I've seen the thread, and I know RD/CD well enough to debate if need be :) 

 

Yeah, just a necessary repost for others who don't see it, especially those seeing this in web searches. 

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31 minutes ago, Rara said:

 

F*** me running. I literally just posted this in the other thread that @dmattwads started!

 

Yeah you did 😉

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1 minute ago, Earl Grey said:

 

Yeah, just a necessary repost for others who don't see it, especially those seeing this in web searches. 

 

Ah yeah, the open moderation thing. Carry on!

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1 minute ago, dmattwads said:

 

Yeah you did 😉

 

The synchronicity with me on here sometimes blows my mind. It's not usually with @Starjumper though, that was new.

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4 hours ago, Starjumper said:

 Since both internally validating truth, and self honesty, are so rare, we can see that Taoism is only for a few.  The rest need rules.

 

 

I suppose this is why the predominant philosophy was Confucianism.

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17 minutes ago, dmattwads said:

I suppose this is why the predominant philosophy was Confucianism.

 

Yes, when the Way is lost then people need rules, and Confused Tzu had plenty of those.  Confused Tzu was a brilliant philosopher, but he couldn't see the Way with his heart, only with his head.

 

I think of Confucianism as the fundamentalist aspect of Taoism.  Every system of religion or spiritual philosophy has it's mystics at one end, and it's fundamentalists at the other end.

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34 minutes ago, Rara said:

I don't know anything about Jainism, so I cannot really compare in that respect. Also, I'm not sure the DDJ chapter really backs this up. Which part are you highlighting? 1-4 or 8?


I don't know anything about Jainism neither. I have only go by what the video said.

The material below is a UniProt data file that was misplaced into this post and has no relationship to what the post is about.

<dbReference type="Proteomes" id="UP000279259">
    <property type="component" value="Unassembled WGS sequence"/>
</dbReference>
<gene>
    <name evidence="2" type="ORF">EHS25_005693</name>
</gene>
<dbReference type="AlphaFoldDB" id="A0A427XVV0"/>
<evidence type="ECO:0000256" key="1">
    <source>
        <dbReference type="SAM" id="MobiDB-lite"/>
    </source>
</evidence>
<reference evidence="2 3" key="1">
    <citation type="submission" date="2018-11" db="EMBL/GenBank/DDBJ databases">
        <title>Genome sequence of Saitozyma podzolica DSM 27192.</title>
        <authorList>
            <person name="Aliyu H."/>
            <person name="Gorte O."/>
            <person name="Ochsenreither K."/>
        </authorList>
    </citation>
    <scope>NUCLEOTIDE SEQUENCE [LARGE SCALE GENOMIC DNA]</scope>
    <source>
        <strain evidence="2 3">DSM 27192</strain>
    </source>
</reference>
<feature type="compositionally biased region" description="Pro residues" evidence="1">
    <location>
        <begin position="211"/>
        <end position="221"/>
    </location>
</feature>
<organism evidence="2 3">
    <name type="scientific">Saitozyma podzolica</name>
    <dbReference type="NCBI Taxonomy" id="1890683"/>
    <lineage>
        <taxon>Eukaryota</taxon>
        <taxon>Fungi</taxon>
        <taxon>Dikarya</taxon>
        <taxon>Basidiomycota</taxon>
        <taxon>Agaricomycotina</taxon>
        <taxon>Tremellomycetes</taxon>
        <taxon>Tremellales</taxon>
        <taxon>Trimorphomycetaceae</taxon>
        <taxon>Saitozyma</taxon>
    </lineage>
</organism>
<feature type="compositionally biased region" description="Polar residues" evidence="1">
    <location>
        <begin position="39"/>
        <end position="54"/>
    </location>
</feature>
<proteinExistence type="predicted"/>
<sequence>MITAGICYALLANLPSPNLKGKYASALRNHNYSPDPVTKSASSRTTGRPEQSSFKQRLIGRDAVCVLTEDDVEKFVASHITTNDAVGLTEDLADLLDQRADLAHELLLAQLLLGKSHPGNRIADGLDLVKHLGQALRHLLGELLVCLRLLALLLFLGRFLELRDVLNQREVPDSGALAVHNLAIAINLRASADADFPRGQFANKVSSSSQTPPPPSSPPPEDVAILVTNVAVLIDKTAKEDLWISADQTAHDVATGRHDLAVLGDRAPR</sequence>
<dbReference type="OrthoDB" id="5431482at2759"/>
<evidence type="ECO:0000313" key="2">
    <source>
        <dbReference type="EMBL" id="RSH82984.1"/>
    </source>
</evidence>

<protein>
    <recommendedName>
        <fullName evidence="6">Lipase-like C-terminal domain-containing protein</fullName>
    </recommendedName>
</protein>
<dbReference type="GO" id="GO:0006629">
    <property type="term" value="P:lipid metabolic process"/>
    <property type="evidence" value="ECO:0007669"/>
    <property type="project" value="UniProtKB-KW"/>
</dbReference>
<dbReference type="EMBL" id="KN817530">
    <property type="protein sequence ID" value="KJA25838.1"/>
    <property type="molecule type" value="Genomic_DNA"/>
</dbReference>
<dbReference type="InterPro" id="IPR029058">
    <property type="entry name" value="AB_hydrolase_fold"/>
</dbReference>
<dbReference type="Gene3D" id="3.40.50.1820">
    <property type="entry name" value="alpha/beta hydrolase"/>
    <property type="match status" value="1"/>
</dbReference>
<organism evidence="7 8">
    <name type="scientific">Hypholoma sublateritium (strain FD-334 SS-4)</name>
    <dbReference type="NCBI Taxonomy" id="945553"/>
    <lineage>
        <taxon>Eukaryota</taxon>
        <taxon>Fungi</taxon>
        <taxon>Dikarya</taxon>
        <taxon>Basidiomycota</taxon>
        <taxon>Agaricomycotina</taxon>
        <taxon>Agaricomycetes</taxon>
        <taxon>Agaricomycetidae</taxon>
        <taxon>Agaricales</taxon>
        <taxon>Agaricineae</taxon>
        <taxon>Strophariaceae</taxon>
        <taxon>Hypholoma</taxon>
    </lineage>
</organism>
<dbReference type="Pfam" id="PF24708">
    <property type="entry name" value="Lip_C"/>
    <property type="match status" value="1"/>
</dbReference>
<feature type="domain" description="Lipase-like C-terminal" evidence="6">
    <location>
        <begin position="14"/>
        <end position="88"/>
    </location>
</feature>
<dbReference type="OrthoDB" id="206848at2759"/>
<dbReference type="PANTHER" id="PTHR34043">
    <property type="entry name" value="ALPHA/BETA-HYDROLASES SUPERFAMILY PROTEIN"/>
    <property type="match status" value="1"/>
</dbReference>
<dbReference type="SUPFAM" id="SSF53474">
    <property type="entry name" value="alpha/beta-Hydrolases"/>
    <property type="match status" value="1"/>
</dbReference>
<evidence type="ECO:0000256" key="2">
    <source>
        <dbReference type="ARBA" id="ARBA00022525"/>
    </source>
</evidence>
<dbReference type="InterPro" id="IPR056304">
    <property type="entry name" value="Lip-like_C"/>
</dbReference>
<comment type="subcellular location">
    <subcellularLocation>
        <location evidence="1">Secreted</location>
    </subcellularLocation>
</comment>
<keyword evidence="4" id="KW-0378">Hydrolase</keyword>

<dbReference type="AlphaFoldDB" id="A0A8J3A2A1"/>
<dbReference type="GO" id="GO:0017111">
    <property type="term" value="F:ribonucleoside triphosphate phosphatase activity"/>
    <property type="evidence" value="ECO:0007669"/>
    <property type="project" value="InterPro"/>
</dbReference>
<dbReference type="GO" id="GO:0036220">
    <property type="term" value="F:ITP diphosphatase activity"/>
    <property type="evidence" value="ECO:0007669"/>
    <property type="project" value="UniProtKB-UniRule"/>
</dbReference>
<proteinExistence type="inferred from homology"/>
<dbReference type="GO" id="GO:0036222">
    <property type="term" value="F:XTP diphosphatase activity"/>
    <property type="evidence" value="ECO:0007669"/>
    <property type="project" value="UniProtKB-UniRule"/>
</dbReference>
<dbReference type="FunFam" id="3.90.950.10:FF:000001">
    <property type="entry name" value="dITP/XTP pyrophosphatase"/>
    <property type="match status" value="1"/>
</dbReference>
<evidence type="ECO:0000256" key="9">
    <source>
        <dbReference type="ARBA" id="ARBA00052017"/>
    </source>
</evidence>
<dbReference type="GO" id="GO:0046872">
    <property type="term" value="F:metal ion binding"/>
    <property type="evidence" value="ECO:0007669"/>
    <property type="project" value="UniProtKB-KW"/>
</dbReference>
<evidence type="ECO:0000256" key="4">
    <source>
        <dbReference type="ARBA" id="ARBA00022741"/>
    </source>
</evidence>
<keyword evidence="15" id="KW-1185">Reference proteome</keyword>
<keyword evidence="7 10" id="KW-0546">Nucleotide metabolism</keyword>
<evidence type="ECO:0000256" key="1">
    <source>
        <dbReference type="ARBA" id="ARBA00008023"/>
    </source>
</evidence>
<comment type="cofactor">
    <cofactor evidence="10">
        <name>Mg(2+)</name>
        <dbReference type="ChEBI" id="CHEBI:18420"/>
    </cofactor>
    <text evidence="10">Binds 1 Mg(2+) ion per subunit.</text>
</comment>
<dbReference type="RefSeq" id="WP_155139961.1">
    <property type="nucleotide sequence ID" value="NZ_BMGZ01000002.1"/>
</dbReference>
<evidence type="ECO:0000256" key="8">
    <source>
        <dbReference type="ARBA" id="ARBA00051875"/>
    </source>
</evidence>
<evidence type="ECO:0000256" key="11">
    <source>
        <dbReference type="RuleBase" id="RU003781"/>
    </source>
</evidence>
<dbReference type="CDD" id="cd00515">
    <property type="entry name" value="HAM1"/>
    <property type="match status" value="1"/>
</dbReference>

It is lines 1 to 4.
01. Heaven and Earth have no mercy,
02. Treating all things as straw dogs.
03. Sages have no mercy,
04. Treating people as straw dogs.

"No mercy" are the keywords. This is pure philosophical. When nature strikes like volcano eruption, flood or landslide, it will destroy anything in its path with no mercy. It will not avoid killing a good person in its way nor selectively who is not to be killed.

On a human level. Whomever breaks a law will be punished with no mercy. This is what Chapter 5 is all about.

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Posted (edited)
27 minutes ago, ReturnDragon said:


03. Sages have no mercy,
04. Treating people as straw dogs.

"No mercy" are the keywords.

On a human level. Whomever breaks a law will be punished with no mercy. 

 

Yes, but breaking the law has to do with government punishment with the master carpenter, not the sage.

 

When referring to the sage, it means they have no mercy with people because they are like the Tao and have no karma.  They act spontaneously, and can kill without remorse.

 

Edited by Starjumper

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33 minutes ago, Starjumper said:

 

Yes, when the Way is lost then people need rules, and Confused Tzu had plenty of those.  Confused Tzu was a brilliant philosopher, but he couldn't see the Way with his heart, only with his head.